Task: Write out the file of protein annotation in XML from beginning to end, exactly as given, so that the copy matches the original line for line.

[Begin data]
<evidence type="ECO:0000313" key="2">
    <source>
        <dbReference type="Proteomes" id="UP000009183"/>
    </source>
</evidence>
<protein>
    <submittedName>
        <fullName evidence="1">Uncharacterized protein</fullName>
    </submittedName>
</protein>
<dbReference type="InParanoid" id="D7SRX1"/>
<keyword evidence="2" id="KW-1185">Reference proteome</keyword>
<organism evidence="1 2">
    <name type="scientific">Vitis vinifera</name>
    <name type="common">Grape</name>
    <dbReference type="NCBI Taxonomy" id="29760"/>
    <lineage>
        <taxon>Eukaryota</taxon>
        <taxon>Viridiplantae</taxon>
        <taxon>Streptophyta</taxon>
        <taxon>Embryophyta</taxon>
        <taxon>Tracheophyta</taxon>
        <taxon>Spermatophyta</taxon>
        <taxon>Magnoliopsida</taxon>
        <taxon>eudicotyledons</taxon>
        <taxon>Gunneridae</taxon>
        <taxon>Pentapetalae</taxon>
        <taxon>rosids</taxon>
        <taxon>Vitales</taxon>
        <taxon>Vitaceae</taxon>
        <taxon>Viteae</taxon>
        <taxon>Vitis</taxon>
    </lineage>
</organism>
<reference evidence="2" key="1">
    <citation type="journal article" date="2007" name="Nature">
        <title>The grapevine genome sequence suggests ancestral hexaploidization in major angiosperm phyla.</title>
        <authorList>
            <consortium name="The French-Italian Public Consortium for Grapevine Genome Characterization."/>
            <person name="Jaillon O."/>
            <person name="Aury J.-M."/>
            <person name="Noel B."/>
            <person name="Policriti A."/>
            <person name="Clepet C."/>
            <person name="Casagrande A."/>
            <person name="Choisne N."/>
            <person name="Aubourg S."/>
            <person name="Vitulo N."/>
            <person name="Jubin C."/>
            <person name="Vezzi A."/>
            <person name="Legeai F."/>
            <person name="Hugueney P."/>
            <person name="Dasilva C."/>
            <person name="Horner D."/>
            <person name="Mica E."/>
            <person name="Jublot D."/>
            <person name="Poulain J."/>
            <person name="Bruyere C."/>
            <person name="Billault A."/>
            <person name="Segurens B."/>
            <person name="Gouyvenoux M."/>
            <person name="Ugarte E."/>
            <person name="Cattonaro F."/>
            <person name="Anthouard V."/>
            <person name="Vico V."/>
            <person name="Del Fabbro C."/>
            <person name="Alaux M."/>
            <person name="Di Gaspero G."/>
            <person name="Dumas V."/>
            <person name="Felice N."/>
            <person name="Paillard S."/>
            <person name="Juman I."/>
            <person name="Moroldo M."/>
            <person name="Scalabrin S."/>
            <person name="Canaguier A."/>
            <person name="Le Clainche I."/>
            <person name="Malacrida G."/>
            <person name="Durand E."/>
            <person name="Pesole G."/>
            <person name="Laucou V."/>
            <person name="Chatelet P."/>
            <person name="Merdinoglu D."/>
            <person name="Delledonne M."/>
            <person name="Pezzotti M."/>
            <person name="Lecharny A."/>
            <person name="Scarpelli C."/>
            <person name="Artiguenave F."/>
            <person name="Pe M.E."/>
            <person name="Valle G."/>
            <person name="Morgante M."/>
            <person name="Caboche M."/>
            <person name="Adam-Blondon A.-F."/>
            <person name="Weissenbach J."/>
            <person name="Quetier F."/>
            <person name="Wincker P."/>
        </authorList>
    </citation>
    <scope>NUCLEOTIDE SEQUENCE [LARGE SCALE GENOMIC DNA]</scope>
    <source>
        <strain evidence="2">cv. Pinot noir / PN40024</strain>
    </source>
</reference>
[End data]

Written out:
<evidence type="ECO:0000313" key="2">
    <source>
        <dbReference type="Proteomes" id="UP000009183"/>
    </source>
</evidence>
<protein>
    <submittedName>
        <fullName evidence="1">Uncharacterized protein</fullName>
    </submittedName>
</protein>
<dbReference type="InParanoid" id="D7SRX1"/>
<keyword evidence="2" id="KW-1185">Reference proteome</keyword>
<organism evidence="1 2">
    <name type="scientific">Vitis vinifera</name>
    <name type="common">Grape</name>
    <dbReference type="NCBI Taxonomy" id="29760"/>
    <lineage>
        <taxon>Eukaryota</taxon>
        <taxon>Viridiplantae</taxon>
        <taxon>Streptophyta</taxon>
        <taxon>Embryophyta</taxon>
        <taxon>Tracheophyta</taxon>
        <taxon>Spermatophyta</taxon>
        <taxon>Magnoliopsida</taxon>
        <taxon>eudicotyledons</taxon>
        <taxon>Gunneridae</taxon>
        <taxon>Pentapetalae</taxon>
        <taxon>rosids</taxon>
        <taxon>Vitales</taxon>
        <taxon>Vitaceae</taxon>
        <taxon>Viteae</taxon>
        <taxon>Vitis</taxon>
    </lineage>
</organism>
<reference evidence="2" key="1">
    <citation type="journal article" date="2007" name="Nature">
        <title>The grapevine genome sequence suggests ancestral hexaploidization in major angiosperm phyla.</title>
        <authorList>
            <consortium name="The French-Italian Public Consortium for Grapevine Genome Characterization."/>
            <person name="Jaillon O."/>
            <person name="Aury J.-M."/>
            <person name="Noel B."/>
            <person name="Policriti A."/>
            <person name="Clepet C."/>
            <person name="Casagrande A."/>
            <person name="Choisne N."/>
            <person name="Aubourg S."/>
            <person name="Vitulo N."/>
            <person name="Jubin C."/>
            <person name="Vezzi A."/>
            <person name="Legeai F."/>
            <person name="Hugueney P."/>
            <person name="Dasilva C."/>
            <person name="Horner D."/>
            <person name="Mica E."/>
            <person name="Jublot D."/>
            <person name="Poulain J."/>
            <person name="Bruyere C."/>
            <person name="Billault A."/>
            <person name="Segurens B."/>
            <person name="Gouyvenoux M."/>
            <person name="Ugarte E."/>
            <person name="Cattonaro F."/>
            <person name="Anthouard V."/>
            <person name="Vico V."/>
            <person name="Del Fabbro C."/>
            <person name="Alaux M."/>
            <person name="Di Gaspero G."/>
            <person name="Dumas V."/>
            <person name="Felice N."/>
            <person name="Paillard S."/>
            <person name="Juman I."/>
            <person name="Moroldo M."/>
            <person name="Scalabrin S."/>
            <person name="Canaguier A."/>
            <person name="Le Clainche I."/>
            <person name="Malacrida G."/>
            <person name="Durand E."/>
            <person name="Pesole G."/>
            <person name="Laucou V."/>
            <person name="Chatelet P."/>
            <person name="Merdinoglu D."/>
            <person name="Delledonne M."/>
            <person name="Pezzotti M."/>
            <person name="Lecharny A."/>
            <person name="Scarpelli C."/>
            <person name="Artiguenave F."/>
            <person name="Pe M.E."/>
            <person name="Valle G."/>
            <person name="Morgante M."/>
            <person name="Caboche M."/>
            <person name="Adam-Blondon A.-F."/>
            <person name="Weissenbach J."/>
            <person name="Quetier F."/>
            <person name="Wincker P."/>
        </authorList>
    </citation>
    <scope>NUCLEOTIDE SEQUENCE [LARGE SCALE GENOMIC DNA]</scope>
    <source>
        <strain evidence="2">cv. Pinot noir / PN40024</strain>
    </source>
</reference>